Tutor lawsuit to be heard in Boise
By MATT FURBER
Express Staff Writer
Attorneys for both Friedman Memorial
Airport and Ronald Tutor, a California-based developer with a home in Ketchum,
are hoping to resolve a dispute over weight restrictions imposed by the airport
on aircraft like Tutorís Boeing 737 business jet without going to trial in
Federal District Court in Boise Jan. 26. Attorneys are seeking a summery
judgement Thursday, Jan. 15, in advance of the trial date.
Tutors lawyers will be arguing that the
airport violated FAA regulations by imposing a ban on Tutors jet by making the
decision without FAA approval.
The airportís lawyers will argue that
Tutor has no private right of action against the airport.
"Just because someone has allegedly
violated the law doesnít mean (that a third party) can sue," said Peter Kirsch,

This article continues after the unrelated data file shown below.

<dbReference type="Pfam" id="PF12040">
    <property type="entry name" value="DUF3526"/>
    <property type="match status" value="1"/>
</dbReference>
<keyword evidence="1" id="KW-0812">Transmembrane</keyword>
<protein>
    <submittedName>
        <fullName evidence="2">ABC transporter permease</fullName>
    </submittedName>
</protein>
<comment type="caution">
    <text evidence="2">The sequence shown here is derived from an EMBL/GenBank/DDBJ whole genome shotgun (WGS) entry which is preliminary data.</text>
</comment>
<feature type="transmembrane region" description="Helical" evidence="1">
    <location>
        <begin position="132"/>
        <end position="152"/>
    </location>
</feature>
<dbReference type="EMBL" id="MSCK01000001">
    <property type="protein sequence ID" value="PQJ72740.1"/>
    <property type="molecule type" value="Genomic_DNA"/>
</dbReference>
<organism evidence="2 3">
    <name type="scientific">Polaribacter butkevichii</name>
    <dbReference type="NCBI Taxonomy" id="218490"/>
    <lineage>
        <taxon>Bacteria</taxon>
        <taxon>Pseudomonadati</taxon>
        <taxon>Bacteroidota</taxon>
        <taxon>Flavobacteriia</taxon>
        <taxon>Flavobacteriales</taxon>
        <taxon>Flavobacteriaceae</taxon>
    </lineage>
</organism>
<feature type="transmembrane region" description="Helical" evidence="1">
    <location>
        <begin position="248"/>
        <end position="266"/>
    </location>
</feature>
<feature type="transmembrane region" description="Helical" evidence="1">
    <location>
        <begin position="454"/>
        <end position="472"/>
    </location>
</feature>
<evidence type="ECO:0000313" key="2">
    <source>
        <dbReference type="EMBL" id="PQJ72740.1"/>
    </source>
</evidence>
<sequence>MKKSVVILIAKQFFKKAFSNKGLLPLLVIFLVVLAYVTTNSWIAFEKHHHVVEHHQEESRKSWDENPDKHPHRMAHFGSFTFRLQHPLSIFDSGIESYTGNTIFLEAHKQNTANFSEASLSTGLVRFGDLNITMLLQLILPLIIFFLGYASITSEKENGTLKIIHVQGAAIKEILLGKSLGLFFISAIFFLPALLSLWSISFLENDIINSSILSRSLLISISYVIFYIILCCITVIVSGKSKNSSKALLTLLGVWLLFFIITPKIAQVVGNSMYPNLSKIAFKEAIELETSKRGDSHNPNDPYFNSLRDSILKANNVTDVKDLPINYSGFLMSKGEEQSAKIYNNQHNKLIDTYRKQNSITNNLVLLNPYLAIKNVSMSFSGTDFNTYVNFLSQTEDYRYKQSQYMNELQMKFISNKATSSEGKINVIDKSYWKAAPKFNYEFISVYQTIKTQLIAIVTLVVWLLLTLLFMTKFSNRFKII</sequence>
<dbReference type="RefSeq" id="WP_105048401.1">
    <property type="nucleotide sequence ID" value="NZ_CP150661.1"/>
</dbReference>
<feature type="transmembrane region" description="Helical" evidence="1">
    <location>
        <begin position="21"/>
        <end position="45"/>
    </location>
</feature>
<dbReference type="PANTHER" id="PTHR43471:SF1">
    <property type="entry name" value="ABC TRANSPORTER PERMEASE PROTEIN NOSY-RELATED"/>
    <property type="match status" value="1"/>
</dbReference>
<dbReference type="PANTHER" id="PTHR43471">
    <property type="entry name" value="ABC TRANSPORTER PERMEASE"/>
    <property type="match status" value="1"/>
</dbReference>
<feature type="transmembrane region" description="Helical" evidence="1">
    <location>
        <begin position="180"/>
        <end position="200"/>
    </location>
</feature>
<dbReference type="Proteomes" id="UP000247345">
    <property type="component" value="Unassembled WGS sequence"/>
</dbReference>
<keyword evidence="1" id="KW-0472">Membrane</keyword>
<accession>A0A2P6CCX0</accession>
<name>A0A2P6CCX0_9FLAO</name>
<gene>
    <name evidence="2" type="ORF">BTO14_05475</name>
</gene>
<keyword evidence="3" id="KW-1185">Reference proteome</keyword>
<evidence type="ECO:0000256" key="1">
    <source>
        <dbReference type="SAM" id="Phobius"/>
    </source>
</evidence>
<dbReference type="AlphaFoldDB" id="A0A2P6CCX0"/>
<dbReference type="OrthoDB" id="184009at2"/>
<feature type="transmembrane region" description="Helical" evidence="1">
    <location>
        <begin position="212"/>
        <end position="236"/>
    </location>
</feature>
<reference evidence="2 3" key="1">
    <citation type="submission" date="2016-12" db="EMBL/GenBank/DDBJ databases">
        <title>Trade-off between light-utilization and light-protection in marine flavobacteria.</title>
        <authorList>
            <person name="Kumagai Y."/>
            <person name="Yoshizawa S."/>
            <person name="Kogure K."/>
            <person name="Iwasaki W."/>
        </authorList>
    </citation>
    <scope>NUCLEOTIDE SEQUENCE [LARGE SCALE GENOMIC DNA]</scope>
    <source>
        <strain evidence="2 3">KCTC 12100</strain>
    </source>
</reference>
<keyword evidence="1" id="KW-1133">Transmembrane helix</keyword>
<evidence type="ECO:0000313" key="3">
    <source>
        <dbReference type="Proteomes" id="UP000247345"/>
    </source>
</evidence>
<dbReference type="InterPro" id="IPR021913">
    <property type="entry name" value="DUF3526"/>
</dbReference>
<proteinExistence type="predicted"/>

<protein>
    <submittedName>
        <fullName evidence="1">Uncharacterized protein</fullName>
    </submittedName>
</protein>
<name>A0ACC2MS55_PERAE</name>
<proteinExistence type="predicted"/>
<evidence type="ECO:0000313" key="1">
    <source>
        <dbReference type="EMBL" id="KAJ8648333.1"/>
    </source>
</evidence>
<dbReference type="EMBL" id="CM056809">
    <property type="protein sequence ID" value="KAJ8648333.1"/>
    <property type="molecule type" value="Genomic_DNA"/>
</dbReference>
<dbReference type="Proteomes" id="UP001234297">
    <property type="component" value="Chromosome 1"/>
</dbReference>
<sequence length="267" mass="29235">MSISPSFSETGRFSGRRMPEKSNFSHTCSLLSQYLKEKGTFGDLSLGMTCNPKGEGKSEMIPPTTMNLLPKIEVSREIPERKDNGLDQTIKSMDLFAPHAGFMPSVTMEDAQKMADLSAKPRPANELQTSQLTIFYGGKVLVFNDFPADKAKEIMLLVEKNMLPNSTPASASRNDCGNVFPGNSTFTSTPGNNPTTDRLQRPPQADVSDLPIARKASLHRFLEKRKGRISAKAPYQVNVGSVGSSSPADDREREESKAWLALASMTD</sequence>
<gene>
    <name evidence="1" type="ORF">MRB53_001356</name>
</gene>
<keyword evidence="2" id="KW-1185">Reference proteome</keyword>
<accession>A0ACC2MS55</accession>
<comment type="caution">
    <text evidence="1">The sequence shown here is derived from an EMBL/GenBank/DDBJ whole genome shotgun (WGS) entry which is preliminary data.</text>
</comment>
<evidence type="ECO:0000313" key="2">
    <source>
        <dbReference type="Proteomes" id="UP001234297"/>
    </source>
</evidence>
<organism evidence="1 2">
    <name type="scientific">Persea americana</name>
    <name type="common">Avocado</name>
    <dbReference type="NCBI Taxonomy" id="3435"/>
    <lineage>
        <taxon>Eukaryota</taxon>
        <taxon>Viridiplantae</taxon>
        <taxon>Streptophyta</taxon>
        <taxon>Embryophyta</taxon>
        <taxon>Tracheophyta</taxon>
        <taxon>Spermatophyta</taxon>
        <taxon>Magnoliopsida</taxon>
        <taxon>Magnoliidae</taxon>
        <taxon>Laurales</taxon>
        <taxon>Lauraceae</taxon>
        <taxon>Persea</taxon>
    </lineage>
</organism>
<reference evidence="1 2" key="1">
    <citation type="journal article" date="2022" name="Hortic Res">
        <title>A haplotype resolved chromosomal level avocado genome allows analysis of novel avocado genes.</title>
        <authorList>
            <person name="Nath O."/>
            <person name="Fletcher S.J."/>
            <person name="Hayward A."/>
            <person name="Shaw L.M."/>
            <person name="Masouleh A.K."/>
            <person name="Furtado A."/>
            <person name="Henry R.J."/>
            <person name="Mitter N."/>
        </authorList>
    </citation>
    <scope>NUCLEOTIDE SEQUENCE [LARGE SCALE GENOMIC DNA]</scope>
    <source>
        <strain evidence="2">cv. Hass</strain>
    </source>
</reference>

a Denver-based attorney, specializing in airport law. "If a speeder drives by
your house you canít sue them."
Kirschís colleague, Perry Rosen from
Washington, D.C., will be representing the airport in Boise. James Martin of
Boise will be representing Tutor.
The airport will also argue that the
airports weight restriction, developed in 1983 and is "grand fathered" and not
subject to FAA rules governed by the Airport Noise and Capacity Act (ANCA). The
ANCA includes conditions that must be complied with before an access restriction
can be imposed on an airport after October 1, 1990.
Tutors lawyers argue that the Hailey
airport changed precedence by allowing some 737 aircraft to land during the
1989-1990 and 1990-1991 ski seasons. The airplanes have an operating weight in
excess of 95,000 pounds, which is above the airportís 1983-weight restriction.
Since both sides will be arguing that the
case should not go to trial the judge could make one of three decisions,
Thursday. He may make a summery judgement in favor of either side, or if he
finds factual areas for dispute he may hold it over for trial.